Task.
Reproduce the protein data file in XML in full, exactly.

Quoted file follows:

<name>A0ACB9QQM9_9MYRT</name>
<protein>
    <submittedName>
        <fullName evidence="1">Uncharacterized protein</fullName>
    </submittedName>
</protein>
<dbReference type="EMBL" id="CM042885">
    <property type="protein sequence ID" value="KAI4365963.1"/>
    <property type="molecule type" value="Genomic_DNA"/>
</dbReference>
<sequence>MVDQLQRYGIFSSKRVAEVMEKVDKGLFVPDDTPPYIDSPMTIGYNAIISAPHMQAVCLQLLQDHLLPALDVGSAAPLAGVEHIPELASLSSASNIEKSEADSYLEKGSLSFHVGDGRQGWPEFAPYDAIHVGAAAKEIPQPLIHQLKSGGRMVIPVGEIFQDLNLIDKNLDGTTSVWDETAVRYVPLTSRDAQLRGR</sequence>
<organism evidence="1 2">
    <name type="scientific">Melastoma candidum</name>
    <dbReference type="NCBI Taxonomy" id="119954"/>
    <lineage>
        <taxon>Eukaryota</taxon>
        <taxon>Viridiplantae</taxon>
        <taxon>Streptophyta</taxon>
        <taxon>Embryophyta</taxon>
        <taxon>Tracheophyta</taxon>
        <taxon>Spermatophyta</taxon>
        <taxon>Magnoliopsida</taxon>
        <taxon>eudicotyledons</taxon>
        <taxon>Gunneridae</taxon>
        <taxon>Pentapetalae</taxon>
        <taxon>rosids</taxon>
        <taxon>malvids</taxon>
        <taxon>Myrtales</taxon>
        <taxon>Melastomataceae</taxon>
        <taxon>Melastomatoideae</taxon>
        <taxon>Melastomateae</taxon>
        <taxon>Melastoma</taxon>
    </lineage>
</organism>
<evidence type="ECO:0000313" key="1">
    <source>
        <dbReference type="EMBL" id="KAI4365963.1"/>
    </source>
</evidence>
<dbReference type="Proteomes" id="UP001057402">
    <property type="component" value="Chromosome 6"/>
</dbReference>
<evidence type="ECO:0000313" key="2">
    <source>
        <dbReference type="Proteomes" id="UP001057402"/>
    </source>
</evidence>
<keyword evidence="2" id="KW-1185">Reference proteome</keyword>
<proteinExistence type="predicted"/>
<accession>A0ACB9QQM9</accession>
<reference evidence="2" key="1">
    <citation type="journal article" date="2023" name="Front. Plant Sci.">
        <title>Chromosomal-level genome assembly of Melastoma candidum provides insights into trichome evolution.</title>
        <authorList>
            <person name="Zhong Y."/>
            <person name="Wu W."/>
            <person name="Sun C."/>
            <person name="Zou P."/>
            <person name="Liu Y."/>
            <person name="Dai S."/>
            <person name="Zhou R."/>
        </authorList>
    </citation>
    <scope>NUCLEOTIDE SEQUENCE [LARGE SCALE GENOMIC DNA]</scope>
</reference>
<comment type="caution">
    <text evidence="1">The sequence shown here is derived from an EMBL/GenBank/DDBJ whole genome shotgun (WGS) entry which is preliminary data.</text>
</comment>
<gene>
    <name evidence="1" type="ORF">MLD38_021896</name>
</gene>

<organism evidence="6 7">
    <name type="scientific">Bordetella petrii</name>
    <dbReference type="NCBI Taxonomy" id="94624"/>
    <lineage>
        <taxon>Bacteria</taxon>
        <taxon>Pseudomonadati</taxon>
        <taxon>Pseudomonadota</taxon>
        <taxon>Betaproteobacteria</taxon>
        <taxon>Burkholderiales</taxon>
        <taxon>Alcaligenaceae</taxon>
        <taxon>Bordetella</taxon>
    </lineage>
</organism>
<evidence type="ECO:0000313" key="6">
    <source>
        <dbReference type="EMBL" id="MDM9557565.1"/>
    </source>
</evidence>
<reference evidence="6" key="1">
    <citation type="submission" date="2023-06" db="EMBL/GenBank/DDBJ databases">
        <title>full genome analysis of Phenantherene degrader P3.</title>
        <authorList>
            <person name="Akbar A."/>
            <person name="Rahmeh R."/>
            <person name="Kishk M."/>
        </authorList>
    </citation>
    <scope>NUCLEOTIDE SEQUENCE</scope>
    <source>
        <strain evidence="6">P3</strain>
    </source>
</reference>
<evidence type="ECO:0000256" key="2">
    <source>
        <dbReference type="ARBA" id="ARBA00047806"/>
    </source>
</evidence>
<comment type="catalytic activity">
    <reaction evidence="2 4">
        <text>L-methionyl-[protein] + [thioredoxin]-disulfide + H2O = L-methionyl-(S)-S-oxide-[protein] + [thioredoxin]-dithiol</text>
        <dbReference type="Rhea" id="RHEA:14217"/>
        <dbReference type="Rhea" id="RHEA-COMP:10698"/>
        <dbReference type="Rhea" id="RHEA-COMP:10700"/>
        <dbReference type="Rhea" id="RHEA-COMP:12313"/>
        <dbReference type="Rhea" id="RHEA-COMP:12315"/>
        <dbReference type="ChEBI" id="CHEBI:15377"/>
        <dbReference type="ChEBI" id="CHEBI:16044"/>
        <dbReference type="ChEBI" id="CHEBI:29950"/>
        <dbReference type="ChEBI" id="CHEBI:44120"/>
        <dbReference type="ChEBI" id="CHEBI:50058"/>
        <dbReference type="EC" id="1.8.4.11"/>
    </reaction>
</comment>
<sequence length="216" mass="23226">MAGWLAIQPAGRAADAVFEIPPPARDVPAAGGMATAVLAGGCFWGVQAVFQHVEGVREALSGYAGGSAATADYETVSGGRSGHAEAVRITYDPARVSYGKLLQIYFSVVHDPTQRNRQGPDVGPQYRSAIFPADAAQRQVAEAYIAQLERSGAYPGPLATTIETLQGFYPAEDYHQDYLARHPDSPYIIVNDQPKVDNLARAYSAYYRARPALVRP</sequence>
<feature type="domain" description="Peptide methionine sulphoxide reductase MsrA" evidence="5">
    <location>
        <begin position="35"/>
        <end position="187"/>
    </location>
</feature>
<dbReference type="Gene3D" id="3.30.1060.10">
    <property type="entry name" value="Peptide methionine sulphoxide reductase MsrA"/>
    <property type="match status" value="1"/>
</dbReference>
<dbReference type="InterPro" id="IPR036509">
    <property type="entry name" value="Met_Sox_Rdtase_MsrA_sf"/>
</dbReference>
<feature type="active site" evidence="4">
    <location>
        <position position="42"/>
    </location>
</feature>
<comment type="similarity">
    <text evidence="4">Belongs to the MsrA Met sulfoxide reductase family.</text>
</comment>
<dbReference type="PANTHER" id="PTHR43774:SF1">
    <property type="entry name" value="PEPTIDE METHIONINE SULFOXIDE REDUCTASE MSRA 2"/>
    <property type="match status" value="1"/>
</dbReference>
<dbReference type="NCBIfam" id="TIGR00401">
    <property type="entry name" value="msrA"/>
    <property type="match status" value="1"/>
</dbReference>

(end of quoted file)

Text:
<name>A0ACB9QQM9_9MYRT</name>
<protein>
    <submittedName>
        <fullName evidence="1">Uncharacterized protein</fullName>
    </submittedName>
</protein>
<dbReference type="EMBL" id="CM042885">
    <property type="protein sequence ID" value="KAI4365963.1"/>
    <property type="molecule type" value="Genomic_DNA"/>
</dbReference>
<sequence>MVDQLQRYGIFSSKRVAEVMEKVDKGLFVPDDTPPYIDSPMTIGYNAIISAPHMQAVCLQLLQDHLLPALDVGSAAPLAGVEHIPELASLSSASNIEKSEADSYLEKGSLSFHVGDGRQGWPEFAPYDAIHVGAAAKEIPQPLIHQLKSGGRMVIPVGEIFQDLNLIDKNLDGTTSVWDETAVRYVPLTSRDAQLRGR</sequence>
<organism evidence="1 2">
    <name type="scientific">Melastoma candidum</name>
    <dbReference type="NCBI Taxonomy" id="119954"/>
    <lineage>
        <taxon>Eukaryota</taxon>
        <taxon>Viridiplantae</taxon>
        <taxon>Streptophyta</taxon>
        <taxon>Embryophyta</taxon>
        <taxon>Tracheophyta</taxon>
        <taxon>Spermatophyta</taxon>
        <taxon>Magnoliopsida</taxon>
        <taxon>eudicotyledons</taxon>
        <taxon>Gunneridae</taxon>
        <taxon>Pentapetalae</taxon>
        <taxon>rosids</taxon>
        <taxon>malvids</taxon>
        <taxon>Myrtales</taxon>
        <taxon>Melastomataceae</taxon>
        <taxon>Melastomatoideae</taxon>
        <taxon>Melastomateae</taxon>
        <taxon>Melastoma</taxon>
    </lineage>
</organism>
<evidence type="ECO:0000313" key="1">
    <source>
        <dbReference type="EMBL" id="KAI4365963.1"/>
    </source>
</evidence>
<dbReference type="Proteomes" id="UP001057402">
    <property type="component" value="Chromosome 6"/>
</dbReference>
<evidence type="ECO:0000313" key="2">
    <source>
        <dbReference type="Proteomes" id="UP001057402"/>
    </source>
</evidence>
<keyword evidence="2" id="KW-1185">Reference proteome</keyword>
<proteinExistence type="predicted"/>
<accession>A0ACB9QQM9</accession>
<reference evidence="2" key="1">
    <citation type="journal article" date="2023" name="Front. Plant Sci.">
        <title>Chromosomal-level genome assembly of Melastoma candidum provides insights into trichome evolution.</title>
        <authorList>
            <person name="Zhong Y."/>
            <person name="Wu W."/>
            <person name="Sun C."/>
            <person name="Zou P."/>
            <person name="Liu Y."/>
            <person name="Dai S."/>
            <person name="Zhou R."/>
        </authorList>
    </citation>
    <scope>NUCLEOTIDE SEQUENCE [LARGE SCALE GENOMIC DNA]</scope>
</reference>
<comment type="caution">
    <text evidence="1">The sequence shown here is derived from an EMBL/GenBank/DDBJ whole genome shotgun (WGS) entry which is preliminary data.</text>
</comment>
<gene>
    <name evidence="1" type="ORF">MLD38_021896</name>
</gene>

<organism evidence="6 7">
    <name type="scientific">Bordetella petrii</name>
    <dbReference type="NCBI Taxonomy" id="94624"/>
    <lineage>
        <taxon>Bacteria</taxon>
        <taxon>Pseudomonadati</taxon>
        <taxon>Pseudomonadota</taxon>
        <taxon>Betaproteobacteria</taxon>
        <taxon>Burkholderiales</taxon>
        <taxon>Alcaligenaceae</taxon>
        <taxon>Bordetella</taxon>
    </lineage>
</organism>
<evidence type="ECO:0000313" key="6">
    <source>
        <dbReference type="EMBL" id="MDM9557565.1"/>
    </source>
</evidence>
<reference evidence="6" key="1">
    <citation type="submission" date="2023-06" db="EMBL/GenBank/DDBJ databases">
        <title>full genome analysis of Phenantherene degrader P3.</title>
        <authorList>
            <person name="Akbar A."/>
            <person name="Rahmeh R."/>
            <person name="Kishk M."/>
        </authorList>
    </citation>
    <scope>NUCLEOTIDE SEQUENCE</scope>
    <source>
        <strain evidence="6">P3</strain>
    </source>
</reference>
<evidence type="ECO:0000256" key="2">
    <source>
        <dbReference type="ARBA" id="ARBA00047806"/>
    </source>
</evidence>
<comment type="catalytic activity">
    <reaction evidence="2 4">
        <text>L-methionyl-[protein] + [thioredoxin]-disulfide + H2O = L-methionyl-(S)-S-oxide-[protein] + [thioredoxin]-dithiol</text>
        <dbReference type="Rhea" id="RHEA:14217"/>
        <dbReference type="Rhea" id="RHEA-COMP:10698"/>
        <dbReference type="Rhea" id="RHEA-COMP:10700"/>
        <dbReference type="Rhea" id="RHEA-COMP:12313"/>
        <dbReference type="Rhea" id="RHEA-COMP:12315"/>
        <dbReference type="ChEBI" id="CHEBI:15377"/>
        <dbReference type="ChEBI" id="CHEBI:16044"/>
        <dbReference type="ChEBI" id="CHEBI:29950"/>
        <dbReference type="ChEBI" id="CHEBI:44120"/>
        <dbReference type="ChEBI" id="CHEBI:50058"/>
        <dbReference type="EC" id="1.8.4.11"/>
    </reaction>
</comment>
<sequence length="216" mass="23226">MAGWLAIQPAGRAADAVFEIPPPARDVPAAGGMATAVLAGGCFWGVQAVFQHVEGVREALSGYAGGSAATADYETVSGGRSGHAEAVRITYDPARVSYGKLLQIYFSVVHDPTQRNRQGPDVGPQYRSAIFPADAAQRQVAEAYIAQLERSGAYPGPLATTIETLQGFYPAEDYHQDYLARHPDSPYIIVNDQPKVDNLARAYSAYYRARPALVRP</sequence>
<feature type="domain" description="Peptide methionine sulphoxide reductase MsrA" evidence="5">
    <location>
        <begin position="35"/>
        <end position="187"/>
    </location>
</feature>
<dbReference type="Gene3D" id="3.30.1060.10">
    <property type="entry name" value="Peptide methionine sulphoxide reductase MsrA"/>
    <property type="match status" value="1"/>
</dbReference>
<dbReference type="InterPro" id="IPR036509">
    <property type="entry name" value="Met_Sox_Rdtase_MsrA_sf"/>
</dbReference>
<feature type="active site" evidence="4">
    <location>
        <position position="42"/>
    </location>
</feature>
<comment type="similarity">
    <text evidence="4">Belongs to the MsrA Met sulfoxide reductase family.</text>
</comment>
<dbReference type="PANTHER" id="PTHR43774:SF1">
    <property type="entry name" value="PEPTIDE METHIONINE SULFOXIDE REDUCTASE MSRA 2"/>
    <property type="match status" value="1"/>
</dbReference>
<dbReference type="NCBIfam" id="TIGR00401">
    <property type="entry name" value="msrA"/>
    <property type="match status" value="1"/>
</dbReference>